Going to confession brings me a good feeling of my own basic goodness. Invariably, that is one of the spiritual fruits that come with the sacrament of reconciliation. There is the inner peace and inner equanimity that comes from self- and soul-care. There is the equanimity that comes from self- and soul-compassion. It can become the master key to good spiritual and psychological health.

Going to confession brings a renewed awareness of the presence and activity in my life of a kind and compassionate God. It is a time to soak up the infinite mercy of God. “The confessional is not a torture chamber but the place in which the Lord’s mercy motivates us to do better” (Pope Francis, 2013 Jesuit interview).

Then, as I finish saying my prayers of penance or doing whatever penance was given to me, there is that sense of oneness and closeness to that indwelling we call God. In a sense, I feel purer and I feel closer to a state of grace. I feel unburdened. I feel guilt-free. I feel shame-free. I feel more worthy of happiness.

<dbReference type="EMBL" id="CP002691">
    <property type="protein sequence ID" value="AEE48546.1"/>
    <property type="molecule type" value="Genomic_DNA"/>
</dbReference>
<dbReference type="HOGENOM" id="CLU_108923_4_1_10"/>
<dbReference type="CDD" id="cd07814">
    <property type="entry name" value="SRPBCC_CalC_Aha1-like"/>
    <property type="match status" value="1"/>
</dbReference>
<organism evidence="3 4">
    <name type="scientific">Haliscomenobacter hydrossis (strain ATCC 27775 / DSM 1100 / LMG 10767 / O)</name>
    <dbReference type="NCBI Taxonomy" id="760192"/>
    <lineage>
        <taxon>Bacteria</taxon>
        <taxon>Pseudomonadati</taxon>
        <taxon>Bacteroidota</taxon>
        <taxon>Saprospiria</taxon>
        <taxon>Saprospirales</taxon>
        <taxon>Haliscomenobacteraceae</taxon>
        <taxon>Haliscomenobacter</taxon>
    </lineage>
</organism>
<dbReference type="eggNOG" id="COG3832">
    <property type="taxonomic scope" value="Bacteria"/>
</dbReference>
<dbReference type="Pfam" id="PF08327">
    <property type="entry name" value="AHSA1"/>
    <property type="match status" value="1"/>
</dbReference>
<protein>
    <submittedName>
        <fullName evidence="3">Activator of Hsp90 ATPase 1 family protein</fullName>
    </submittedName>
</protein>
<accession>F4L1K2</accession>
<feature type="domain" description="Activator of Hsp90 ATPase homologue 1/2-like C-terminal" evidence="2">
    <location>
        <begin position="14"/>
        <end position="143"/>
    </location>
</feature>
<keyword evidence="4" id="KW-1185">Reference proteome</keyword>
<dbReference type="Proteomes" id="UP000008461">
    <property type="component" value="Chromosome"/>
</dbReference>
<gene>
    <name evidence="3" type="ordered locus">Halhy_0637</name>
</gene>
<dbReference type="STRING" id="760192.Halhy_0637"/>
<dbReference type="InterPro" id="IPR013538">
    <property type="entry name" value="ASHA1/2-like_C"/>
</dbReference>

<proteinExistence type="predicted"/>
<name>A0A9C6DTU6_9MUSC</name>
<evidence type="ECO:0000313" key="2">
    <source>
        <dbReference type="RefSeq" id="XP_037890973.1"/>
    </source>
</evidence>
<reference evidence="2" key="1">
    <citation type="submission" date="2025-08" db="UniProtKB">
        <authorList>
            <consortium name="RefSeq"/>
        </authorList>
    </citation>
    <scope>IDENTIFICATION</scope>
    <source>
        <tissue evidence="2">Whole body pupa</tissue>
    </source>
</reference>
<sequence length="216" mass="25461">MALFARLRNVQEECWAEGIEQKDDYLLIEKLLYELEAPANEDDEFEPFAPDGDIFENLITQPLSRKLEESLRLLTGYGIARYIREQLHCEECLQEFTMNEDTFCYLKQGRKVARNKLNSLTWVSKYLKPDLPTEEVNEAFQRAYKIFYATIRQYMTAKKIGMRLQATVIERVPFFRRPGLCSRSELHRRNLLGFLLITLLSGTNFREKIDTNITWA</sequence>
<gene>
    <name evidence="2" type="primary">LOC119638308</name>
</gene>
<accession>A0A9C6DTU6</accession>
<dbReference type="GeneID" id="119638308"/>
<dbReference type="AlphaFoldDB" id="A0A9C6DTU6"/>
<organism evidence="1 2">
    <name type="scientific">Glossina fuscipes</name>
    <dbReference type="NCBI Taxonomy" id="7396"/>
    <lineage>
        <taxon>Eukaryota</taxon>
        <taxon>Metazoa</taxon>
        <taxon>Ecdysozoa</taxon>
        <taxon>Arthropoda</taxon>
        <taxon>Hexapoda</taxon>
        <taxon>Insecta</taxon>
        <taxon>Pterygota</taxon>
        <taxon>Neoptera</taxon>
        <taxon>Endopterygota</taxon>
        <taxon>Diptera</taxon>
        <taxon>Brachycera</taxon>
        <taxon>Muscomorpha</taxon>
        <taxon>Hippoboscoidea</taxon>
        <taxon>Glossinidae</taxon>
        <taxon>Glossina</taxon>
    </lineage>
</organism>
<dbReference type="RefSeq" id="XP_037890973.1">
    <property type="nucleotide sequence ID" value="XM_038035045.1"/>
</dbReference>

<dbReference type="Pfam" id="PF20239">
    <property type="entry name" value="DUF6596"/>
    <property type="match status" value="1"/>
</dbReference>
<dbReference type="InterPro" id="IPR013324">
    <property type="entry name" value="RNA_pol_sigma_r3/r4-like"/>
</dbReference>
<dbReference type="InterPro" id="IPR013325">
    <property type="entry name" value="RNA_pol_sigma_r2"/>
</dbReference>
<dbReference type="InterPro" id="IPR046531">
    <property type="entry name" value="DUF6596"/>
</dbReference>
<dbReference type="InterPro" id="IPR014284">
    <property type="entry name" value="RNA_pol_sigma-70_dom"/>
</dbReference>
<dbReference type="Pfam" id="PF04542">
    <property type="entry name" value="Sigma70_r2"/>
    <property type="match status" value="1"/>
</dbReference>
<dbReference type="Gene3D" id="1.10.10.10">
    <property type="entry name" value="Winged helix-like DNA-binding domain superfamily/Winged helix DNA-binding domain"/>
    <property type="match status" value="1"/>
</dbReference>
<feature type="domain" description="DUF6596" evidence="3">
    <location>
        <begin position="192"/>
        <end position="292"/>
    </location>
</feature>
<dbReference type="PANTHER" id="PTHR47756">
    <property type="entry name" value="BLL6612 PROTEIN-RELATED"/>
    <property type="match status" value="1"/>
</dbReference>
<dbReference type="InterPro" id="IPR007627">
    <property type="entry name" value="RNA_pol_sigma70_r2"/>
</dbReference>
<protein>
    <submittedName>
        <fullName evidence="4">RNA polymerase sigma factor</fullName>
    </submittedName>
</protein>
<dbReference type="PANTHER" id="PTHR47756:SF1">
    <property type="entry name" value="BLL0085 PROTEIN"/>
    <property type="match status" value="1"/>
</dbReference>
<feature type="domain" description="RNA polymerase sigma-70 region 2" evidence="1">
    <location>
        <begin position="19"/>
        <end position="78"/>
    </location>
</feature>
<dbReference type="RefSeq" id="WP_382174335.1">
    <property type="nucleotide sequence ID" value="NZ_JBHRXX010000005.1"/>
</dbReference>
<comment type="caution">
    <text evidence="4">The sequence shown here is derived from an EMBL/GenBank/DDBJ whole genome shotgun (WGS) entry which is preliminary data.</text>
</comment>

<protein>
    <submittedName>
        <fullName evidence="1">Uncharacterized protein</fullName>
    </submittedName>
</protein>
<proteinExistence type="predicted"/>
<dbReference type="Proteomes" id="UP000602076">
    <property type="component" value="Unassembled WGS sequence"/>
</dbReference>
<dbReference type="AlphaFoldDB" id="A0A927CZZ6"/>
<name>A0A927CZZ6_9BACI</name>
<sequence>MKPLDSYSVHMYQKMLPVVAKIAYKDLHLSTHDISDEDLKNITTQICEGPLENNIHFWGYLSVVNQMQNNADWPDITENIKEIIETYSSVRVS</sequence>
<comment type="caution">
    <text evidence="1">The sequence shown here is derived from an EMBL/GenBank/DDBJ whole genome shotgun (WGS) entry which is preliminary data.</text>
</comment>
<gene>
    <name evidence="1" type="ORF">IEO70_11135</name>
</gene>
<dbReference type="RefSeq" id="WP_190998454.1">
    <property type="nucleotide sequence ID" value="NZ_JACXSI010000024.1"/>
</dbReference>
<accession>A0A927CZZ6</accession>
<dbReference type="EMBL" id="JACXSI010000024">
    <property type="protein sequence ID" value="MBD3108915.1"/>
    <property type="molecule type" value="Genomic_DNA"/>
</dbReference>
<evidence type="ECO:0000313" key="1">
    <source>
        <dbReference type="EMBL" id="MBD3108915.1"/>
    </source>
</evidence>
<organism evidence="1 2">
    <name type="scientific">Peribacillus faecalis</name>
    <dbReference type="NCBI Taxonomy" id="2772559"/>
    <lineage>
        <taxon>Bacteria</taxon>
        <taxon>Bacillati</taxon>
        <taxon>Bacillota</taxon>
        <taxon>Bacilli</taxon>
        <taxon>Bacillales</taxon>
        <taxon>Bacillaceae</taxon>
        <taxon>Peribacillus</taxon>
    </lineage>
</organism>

Existential Guilt

Of course, it is existential guilt, along with the grace of God that brings me to confession. And existential guilt as distinct from neurotic guilt is a kind of internal barometer. Existential guilt is a good guilt. Along with God’s grace, it is what brings me to confession and reduces the possibility that I will make the same mistakes again.

So, clearly, existential guilt has its usefulness. It motivates me to get to confession. It can serve to rein in any selfish and self-centered behavior. Further, the experience of going to confession can serve the purpose of purging the residual existential guilt that got me to go to confession.

Going to confession with regularity can be very healing. It can unburden my heart. It is so uplifting to hear “Your sins are forgiven.” These are very powerful and potent words for anyone. It can be especially welcoming for anyone brought up in a Catholic environment where regular confession was the practice.